Egypt’s President on Monday warned Egyptians against believing inaccurate information about the country’s worsening economic crisis, saying they should only listen to the government on the subject.
The President’s comments were made the same day that his government announced an austerity package mainly designed to address a months-old foreign currency crunch.
The measures, published in the Official Gazette, include the indefinite postponement of yet-to-start projects with a dollar component, restrictions on foreign travel by officials and suspending the import of non-essential foreign goods and materials.
The decree did not specify which projects would be shelved.
The package also includes spending cuts in local currency that include allowances for state employees, freezing participation in local conferences without prior approval and a halt to additional spending on recreational or sports activities.
“Listen to us, not because we are more truthful than others, but because we are more aware than others of the magnitude of the challenge,” Mr El Sisi said in televised comments during a ceremony for an alliance of local non-governmental agencies.
He said that while attempts by ordinary people to discover or interpret aspects of the economic crisis were not intentionally harmful, they still cause “confusion and deepen people’s alarm.”
Egypt has been awash with rumours, some spread on social media, about the economic situation and what Mr El Sisi and his government are doing to steer the country of 104 million people out of it.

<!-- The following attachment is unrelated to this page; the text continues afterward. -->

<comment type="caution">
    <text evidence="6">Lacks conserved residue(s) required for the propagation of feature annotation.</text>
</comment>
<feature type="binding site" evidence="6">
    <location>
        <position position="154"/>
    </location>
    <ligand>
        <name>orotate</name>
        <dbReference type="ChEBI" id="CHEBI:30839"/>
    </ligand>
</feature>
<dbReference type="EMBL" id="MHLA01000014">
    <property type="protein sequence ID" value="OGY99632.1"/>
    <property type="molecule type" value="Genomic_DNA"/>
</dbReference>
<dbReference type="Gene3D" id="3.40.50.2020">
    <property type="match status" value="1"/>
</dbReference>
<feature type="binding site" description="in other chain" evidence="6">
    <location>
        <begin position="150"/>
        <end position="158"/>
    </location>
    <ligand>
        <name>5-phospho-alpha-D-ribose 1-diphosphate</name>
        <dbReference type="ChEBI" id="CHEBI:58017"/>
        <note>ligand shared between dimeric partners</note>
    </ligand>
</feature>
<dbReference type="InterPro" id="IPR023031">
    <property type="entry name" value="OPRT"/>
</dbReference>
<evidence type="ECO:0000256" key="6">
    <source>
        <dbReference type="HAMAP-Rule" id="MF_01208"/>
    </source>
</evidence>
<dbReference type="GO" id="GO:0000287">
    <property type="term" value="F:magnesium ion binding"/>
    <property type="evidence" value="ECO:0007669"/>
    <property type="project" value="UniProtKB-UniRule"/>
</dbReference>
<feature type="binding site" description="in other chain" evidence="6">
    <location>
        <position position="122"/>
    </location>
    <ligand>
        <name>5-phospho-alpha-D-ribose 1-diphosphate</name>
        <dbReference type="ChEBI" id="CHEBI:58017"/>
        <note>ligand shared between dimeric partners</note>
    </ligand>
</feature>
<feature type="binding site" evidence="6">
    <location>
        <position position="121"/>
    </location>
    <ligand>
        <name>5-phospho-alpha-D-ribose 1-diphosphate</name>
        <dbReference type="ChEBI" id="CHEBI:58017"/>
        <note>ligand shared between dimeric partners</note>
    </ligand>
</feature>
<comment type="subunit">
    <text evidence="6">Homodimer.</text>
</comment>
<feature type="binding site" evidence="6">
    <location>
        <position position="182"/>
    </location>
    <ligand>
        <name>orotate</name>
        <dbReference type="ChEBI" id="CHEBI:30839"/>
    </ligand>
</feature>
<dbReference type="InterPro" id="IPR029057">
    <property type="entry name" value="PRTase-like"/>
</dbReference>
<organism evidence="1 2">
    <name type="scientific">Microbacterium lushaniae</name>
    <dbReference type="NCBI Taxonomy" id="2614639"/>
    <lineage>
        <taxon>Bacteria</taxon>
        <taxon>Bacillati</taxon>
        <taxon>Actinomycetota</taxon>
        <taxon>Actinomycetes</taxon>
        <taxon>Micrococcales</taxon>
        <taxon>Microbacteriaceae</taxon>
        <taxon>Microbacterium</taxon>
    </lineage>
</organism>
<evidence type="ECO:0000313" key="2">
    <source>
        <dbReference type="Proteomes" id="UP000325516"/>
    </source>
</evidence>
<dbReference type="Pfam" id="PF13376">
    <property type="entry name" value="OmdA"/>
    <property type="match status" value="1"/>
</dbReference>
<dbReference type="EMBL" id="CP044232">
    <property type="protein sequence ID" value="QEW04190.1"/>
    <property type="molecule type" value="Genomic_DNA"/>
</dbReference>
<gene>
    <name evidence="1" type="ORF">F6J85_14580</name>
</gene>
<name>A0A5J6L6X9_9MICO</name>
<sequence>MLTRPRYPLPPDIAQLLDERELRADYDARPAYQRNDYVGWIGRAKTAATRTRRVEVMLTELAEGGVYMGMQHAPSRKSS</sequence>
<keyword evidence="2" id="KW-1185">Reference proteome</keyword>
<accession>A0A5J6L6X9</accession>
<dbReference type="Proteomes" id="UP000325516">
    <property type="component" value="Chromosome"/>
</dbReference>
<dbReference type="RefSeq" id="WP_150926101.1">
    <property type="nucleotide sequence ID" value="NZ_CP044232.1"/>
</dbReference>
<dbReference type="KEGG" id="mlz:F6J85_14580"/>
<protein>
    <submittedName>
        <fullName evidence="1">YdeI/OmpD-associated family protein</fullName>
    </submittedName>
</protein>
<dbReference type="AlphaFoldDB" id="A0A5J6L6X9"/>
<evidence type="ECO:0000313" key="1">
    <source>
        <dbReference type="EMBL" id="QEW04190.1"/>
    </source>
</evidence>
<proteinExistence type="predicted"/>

Chief among these was an unfounded rumour about the wholesale privatisation of state assets, including the Suez Canal, the strategic waterway that is a revered symbol of Egypt’s anti-colonial struggle.
Others speak of widespread graft and the uselessness of some of new major infrastructure projects that are being personally supervised by Mr El Sisi.
“Did we enter a war in which we squandered the state’s money? Did we embark on adventures in which we used the state’s money? Enough with the nonsense, already,” Mr El Sisi said.
The notion of state funds being wasted on “adventures” is often cited in reference to the civil war in Yemen in the early 1960s, when Egypt’s Arab nationalist leader Gamal Abdel Nasser sent troops to fight on the republicans’ side against royalists.
The suspension of projects that have yet to break ground follows a wave of criticism of the numerous mega-projects Mr El Sisi has embarked on since taking office in 2014. Some of these projects were said by critics to be unnecessary, ill-timed or extravagant and they contended that the money could have been better spent on sectors such as health and education.
The President and his government have defended them, saying they have created millions of jobs and made up for decades of negligence and stagnation.
Meanwhile, the Egyptian pound has been devalued three times in the past year, leaving the value of the embattled currency at about 27 to the dollar, down from 16 less than a year ago. The flexibility of the foreign exchange mechanism has helped secure a $3 billion International Monetary Fund loan, which was approved last month.
Inflation is closing in on 20 per cent and the foreign exchange crunch has badly hit imports, causing shortages and paralysing industries dependent on foreign materials.